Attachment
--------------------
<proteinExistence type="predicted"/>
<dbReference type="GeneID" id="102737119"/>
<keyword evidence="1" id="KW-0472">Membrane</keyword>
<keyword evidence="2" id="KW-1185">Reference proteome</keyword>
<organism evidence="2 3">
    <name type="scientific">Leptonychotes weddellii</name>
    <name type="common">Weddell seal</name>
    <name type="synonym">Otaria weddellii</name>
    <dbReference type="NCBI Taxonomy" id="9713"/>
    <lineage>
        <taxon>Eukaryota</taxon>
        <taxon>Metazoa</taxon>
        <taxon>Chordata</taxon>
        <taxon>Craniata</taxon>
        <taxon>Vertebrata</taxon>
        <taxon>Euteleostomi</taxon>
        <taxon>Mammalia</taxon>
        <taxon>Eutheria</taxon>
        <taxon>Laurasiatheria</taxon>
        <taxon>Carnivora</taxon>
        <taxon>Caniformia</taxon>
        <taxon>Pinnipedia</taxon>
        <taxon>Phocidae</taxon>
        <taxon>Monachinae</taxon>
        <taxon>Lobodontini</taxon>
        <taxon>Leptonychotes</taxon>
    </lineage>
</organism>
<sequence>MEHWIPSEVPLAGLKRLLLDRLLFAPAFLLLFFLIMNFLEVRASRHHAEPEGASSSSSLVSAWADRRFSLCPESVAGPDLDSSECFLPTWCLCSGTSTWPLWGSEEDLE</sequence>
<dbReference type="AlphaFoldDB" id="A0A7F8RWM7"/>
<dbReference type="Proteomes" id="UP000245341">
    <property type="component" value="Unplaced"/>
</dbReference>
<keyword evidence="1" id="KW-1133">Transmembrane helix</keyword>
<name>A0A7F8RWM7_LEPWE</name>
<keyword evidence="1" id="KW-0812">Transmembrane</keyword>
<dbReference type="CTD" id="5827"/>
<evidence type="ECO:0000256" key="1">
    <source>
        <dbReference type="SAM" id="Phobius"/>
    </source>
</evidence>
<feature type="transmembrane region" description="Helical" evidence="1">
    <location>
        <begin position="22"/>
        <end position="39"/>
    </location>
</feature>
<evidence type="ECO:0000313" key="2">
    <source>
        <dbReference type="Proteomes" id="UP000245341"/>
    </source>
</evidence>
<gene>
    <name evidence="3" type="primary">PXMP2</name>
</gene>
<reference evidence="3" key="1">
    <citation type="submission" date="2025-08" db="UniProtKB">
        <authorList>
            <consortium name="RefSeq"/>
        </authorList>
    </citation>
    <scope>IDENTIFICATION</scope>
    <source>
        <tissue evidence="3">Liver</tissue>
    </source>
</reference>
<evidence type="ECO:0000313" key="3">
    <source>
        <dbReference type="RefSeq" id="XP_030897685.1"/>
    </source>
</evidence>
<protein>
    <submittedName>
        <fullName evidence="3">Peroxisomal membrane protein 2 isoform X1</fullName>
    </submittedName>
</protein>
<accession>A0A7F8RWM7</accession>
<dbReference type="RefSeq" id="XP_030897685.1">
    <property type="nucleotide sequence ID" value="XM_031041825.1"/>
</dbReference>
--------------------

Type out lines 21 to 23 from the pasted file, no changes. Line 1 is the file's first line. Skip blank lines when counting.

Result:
        <taxon>Caniformia</taxon>
        <taxon>Pinnipedia</taxon>
        <taxon>Phocidae</taxon>